Libya antiquities in danger, International Council of Museums warns

LibyaAfter destroying antiquities in their controlled areas in Iraq and Syria, there are fears that militants of the Islamic State group in Libya would embark on a similar campaign according to a statement released by the International Council of Museums (ICOM) on Tuesday. The statement was released as an Emergency Red List of Libyan Cultural Objects at Risk five days after the extremist group entered the historic city of Sabratha which houses a Roman amphitheater, a Roman era trading center and also boasts of stone paintings and carvings as old as 12,000 years. Cyrene, once a Greek colony, has sculptures and mausoleum carvings believed to be at risk too.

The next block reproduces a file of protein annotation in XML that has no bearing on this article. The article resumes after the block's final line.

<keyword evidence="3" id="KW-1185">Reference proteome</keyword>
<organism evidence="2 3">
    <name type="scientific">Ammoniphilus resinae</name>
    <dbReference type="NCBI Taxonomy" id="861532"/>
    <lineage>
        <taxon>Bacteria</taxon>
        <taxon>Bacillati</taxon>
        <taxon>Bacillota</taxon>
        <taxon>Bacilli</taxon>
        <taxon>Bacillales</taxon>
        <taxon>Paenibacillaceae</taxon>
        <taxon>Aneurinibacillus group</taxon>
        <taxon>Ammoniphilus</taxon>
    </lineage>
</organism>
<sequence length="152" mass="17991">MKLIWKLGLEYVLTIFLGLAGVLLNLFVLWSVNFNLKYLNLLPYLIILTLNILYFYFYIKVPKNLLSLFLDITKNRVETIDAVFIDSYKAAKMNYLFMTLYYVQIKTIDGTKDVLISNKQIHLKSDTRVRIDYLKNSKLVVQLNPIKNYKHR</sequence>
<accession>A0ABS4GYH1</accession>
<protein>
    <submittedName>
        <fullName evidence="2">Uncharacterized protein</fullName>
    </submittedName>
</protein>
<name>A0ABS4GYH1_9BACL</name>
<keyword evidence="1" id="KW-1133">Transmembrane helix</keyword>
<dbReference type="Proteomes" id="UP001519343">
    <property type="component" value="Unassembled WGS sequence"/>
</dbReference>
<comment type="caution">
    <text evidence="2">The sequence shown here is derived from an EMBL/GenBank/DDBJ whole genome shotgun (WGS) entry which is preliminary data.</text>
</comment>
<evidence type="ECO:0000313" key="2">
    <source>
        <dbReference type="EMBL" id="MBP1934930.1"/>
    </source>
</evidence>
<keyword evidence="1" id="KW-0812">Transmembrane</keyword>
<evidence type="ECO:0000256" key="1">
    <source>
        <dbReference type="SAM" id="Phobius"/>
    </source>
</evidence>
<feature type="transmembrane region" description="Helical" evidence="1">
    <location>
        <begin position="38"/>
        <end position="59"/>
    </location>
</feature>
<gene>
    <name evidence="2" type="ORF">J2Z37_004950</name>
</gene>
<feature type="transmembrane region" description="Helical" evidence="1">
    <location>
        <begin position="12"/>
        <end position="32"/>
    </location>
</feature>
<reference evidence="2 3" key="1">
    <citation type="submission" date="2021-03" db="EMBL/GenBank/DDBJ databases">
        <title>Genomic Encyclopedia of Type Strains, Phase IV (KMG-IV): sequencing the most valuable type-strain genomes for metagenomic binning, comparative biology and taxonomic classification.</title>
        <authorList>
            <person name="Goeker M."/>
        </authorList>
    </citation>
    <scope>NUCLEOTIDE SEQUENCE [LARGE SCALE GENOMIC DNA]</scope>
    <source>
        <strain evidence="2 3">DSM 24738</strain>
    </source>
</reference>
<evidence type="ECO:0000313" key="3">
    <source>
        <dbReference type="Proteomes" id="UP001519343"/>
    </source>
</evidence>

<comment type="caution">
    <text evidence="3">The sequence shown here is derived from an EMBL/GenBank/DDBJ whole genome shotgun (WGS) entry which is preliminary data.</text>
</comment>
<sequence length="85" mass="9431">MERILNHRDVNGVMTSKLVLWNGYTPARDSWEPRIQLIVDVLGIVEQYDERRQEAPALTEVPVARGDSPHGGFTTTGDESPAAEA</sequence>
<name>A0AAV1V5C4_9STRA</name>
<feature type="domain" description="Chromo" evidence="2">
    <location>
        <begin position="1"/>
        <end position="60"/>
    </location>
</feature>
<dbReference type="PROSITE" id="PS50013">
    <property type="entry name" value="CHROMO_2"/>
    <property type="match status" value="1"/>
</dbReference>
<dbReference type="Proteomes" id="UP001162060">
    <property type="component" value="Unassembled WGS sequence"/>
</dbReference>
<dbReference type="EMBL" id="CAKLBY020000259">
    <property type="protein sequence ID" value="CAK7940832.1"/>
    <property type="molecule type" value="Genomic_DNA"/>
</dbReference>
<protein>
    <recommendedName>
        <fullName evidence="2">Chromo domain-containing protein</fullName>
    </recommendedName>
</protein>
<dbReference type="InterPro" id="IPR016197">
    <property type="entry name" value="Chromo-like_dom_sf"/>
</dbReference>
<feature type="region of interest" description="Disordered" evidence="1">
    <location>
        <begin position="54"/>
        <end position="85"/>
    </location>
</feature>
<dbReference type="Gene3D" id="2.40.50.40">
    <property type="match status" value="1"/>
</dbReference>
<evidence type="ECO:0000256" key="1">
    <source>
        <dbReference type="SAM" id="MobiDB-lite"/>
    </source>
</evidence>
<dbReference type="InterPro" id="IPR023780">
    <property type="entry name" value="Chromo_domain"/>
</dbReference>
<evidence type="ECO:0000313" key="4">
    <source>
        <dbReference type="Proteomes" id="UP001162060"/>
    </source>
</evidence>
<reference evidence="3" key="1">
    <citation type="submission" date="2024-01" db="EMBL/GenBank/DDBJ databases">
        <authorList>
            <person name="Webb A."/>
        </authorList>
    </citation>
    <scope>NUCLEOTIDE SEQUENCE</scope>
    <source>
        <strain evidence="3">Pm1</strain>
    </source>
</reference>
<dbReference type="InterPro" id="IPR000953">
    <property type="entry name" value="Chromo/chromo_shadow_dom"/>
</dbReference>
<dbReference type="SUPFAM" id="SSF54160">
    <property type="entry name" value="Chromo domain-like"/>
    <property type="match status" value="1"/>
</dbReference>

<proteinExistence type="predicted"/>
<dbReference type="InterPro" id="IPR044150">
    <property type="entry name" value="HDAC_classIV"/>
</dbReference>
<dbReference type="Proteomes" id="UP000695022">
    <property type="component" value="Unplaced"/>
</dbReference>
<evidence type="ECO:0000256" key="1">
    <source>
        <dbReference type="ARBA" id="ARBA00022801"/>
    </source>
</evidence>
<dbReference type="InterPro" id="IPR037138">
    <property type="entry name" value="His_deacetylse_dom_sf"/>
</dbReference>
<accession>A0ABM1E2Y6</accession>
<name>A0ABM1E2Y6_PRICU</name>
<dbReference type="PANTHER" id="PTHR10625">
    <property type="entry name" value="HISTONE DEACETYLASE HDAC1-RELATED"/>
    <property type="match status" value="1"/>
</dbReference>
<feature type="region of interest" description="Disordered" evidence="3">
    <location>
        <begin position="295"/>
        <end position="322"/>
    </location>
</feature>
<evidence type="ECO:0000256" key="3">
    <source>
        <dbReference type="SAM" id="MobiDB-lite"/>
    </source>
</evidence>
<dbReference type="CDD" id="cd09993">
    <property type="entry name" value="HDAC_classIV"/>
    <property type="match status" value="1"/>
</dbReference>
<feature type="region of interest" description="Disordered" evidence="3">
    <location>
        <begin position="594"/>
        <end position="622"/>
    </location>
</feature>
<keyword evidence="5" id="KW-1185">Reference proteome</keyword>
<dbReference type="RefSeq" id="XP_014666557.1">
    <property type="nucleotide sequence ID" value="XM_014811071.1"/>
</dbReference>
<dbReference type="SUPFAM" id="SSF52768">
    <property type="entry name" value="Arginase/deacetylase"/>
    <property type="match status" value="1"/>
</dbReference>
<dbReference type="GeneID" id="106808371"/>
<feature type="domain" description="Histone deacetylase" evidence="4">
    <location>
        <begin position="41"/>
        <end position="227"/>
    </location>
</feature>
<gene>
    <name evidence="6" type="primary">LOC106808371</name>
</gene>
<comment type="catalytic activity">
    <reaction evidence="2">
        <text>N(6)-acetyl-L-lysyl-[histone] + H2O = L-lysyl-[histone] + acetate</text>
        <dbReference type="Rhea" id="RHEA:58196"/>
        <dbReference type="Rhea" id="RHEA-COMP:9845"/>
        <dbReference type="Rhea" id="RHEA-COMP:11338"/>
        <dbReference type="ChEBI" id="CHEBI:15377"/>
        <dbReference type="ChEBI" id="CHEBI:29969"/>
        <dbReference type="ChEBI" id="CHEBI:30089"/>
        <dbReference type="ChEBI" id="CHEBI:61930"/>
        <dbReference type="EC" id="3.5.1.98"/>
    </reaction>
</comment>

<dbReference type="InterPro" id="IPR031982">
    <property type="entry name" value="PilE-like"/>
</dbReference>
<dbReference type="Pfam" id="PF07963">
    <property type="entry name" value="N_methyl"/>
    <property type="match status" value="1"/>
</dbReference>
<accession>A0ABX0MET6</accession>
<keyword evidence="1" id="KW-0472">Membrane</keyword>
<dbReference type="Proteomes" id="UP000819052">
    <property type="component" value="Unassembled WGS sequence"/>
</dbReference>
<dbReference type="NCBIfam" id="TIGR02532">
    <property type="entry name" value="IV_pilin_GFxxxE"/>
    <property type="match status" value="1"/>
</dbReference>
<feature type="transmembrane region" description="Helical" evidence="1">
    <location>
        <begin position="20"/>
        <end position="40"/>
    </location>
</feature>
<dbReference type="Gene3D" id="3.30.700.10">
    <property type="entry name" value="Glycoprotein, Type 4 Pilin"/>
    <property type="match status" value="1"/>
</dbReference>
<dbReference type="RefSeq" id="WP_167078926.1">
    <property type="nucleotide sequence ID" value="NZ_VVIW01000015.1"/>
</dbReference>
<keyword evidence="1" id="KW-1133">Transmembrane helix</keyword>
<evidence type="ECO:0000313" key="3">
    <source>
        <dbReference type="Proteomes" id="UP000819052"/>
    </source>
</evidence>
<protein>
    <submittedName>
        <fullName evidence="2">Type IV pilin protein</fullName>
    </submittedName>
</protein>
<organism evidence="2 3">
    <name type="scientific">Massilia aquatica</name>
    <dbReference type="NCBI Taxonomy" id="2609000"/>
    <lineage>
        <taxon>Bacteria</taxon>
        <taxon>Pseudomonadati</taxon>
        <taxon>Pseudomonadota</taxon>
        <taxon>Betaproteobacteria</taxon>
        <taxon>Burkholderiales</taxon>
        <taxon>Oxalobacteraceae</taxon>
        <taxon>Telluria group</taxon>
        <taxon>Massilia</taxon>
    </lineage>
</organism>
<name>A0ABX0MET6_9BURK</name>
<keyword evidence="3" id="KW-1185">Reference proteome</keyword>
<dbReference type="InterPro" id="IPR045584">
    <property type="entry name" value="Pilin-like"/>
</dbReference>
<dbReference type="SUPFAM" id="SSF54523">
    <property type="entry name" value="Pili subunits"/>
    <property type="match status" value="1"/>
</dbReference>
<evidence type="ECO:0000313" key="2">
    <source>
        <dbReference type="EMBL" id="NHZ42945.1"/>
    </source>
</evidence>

There are no deliberate reports of antiquities being destroyed but the statement from the international body is expected to alert custom officials and police forces and art traders of the potential looting of Libya’s historical heritage as it pointed out that Sufi mosques in Tripoli have been victims of theft and pillaging before being destroyed.
UN warned of the risks posed by the militants of the Islamic State while the head of UNESCO wants the destruction and looting of Syrian and Iraqi antiquities to be considered as a war crime. The International Council of Museums stated that there are no records of actions “aimed at clearing all signs of the past” in the North African country but they are “in peril” while lamenting that “the country is in full chaos” as forces of the two governments continue to fight making it difficult to monitor developments on the ground.
The illegal trade of antiquities is believed to be one the activities financing the activities of the terrorist groups because there are always buyers in the black market.

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